It’s been a tough WSOP so far for poker legend Daniel Negreanu, which seemingly came to a boiling point for the 47-year-old poker pro, after he took a tough beat to bust out of the $250K high-roller event. After getting it in good in a big pot early on Day 2, Negreanu lost to a runner-runner flush and, in response, smashed his vlogging camera on the ground before confirming he was busted out.
The hand in question saw Andrew Robl raise to 90K at blind levels of 20K-40K. David Peters, who won the $100K High Roller Bounty event to start the WSOP, three-bet shoved for 1.5 million with Q-10. Next to act, Negreanu woke up with a dominating hand, a pair of 10s, and called to create a huge pot early on.
The flop came K 9 6, which gave Peters some more outs. The 7 turn gave him even more. A third spade came on the river, giving Peters the flush, and causing the outburst from Negreanu.
Negreanu down almost a million
Negreanu has been running daily vlogs on his youtube channel throughout the WSOP, and on Friday’s installment, he said that he was already down nearly $1 million on the series this year. $979,389, to be exact. This includes the two bullets he fired in Friday’s event — a $500K investment with nothing in return, thanks to the bad beat.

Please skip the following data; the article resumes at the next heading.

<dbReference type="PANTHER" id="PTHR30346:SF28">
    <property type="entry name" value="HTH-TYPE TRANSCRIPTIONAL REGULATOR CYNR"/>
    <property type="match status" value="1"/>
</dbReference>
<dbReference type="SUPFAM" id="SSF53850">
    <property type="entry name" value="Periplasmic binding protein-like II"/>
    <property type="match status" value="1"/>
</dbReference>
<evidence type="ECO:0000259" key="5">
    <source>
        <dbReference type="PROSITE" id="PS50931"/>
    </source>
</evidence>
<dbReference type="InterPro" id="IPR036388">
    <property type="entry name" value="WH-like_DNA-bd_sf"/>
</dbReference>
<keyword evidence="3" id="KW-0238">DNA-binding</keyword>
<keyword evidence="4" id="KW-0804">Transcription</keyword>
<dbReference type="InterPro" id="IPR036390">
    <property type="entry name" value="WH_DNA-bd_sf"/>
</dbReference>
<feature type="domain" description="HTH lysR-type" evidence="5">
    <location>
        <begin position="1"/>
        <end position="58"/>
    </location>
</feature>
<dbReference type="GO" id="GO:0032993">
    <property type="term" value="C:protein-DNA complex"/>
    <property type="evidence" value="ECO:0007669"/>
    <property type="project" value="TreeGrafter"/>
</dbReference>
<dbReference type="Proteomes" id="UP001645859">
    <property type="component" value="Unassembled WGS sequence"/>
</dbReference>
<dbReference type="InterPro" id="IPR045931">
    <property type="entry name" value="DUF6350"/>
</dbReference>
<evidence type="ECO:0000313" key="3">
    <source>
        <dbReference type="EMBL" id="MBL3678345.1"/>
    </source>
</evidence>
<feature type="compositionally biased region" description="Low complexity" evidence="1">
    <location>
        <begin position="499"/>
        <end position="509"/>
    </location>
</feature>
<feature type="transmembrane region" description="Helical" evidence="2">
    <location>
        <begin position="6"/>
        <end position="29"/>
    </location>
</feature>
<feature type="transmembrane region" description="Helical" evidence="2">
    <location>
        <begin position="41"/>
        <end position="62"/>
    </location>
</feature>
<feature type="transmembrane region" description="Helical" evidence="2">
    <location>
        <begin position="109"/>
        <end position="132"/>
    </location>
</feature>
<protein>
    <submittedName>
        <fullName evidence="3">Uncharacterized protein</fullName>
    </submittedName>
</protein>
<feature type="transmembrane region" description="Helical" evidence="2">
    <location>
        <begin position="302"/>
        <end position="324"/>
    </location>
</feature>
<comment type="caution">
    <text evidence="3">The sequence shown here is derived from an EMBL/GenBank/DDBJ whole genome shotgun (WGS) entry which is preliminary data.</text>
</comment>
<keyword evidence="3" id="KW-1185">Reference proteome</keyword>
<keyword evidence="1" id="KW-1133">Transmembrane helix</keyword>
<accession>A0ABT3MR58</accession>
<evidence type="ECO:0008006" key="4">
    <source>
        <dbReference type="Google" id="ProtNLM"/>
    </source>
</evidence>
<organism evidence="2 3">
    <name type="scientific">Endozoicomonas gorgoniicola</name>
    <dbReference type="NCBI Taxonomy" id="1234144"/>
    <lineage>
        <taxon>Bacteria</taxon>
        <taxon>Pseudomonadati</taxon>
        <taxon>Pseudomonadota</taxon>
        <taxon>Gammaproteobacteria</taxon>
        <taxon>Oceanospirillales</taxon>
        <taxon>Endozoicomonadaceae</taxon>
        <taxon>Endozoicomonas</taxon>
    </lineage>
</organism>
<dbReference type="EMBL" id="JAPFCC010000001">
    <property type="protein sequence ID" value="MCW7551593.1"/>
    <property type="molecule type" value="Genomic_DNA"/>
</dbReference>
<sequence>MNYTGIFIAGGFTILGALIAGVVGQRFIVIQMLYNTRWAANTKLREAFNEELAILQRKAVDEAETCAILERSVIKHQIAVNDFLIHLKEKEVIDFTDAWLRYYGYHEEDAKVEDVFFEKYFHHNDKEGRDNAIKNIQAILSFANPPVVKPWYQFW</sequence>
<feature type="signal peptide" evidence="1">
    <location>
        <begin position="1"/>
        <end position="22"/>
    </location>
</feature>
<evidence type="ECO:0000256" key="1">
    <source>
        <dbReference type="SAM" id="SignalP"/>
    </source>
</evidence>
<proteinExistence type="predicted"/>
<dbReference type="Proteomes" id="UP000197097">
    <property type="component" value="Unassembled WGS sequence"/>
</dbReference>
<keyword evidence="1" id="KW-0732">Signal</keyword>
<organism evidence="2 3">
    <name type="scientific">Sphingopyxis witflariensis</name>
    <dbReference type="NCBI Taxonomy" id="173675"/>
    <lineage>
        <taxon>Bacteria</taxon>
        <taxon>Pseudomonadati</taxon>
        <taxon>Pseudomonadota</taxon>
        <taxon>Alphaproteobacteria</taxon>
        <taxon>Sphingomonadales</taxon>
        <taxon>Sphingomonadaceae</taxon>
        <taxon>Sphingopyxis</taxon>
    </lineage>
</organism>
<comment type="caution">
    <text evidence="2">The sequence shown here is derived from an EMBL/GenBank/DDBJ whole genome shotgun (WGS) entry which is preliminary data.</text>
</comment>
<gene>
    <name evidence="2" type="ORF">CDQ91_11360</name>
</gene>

Naturally, Negreanu’s brief tantrum drew plenty of chatter on Twitter, with most people saying they understood his frustration and weren’t necessarily bothered by it. One person who was outspoken against Negreanu was four-time WSOP bracelet winner Justin Bonomo, who posted a number of polls in reaction to the event.
While his initial tweet didn’t seem to ruffle too many feathers, Bonomo went further, wondering how the incident would affect women who want to play poker, claiming that this kind of behavior at the table might make them feel unsafe. This take got much more pushback.
On the other side, Patrick Leonard tweeted out his support of Negreanu — not necessarily supporting his actions, but pointing out that seeing a player of Negreanu’s status get frustrated over a poker hand is refreshing for him.
Negreanu has yet to release any sort of official statement on the incident on his social media pages, but he has responded to a few tweets, claiming that it was simply a momentary breaking point for him.
Alex Foxen went on to win the $250K event, starting the final table as the chip leader, and never letting that lead go. He earned a career-best score worth more than $4.5 million and his first WSOP bracelet.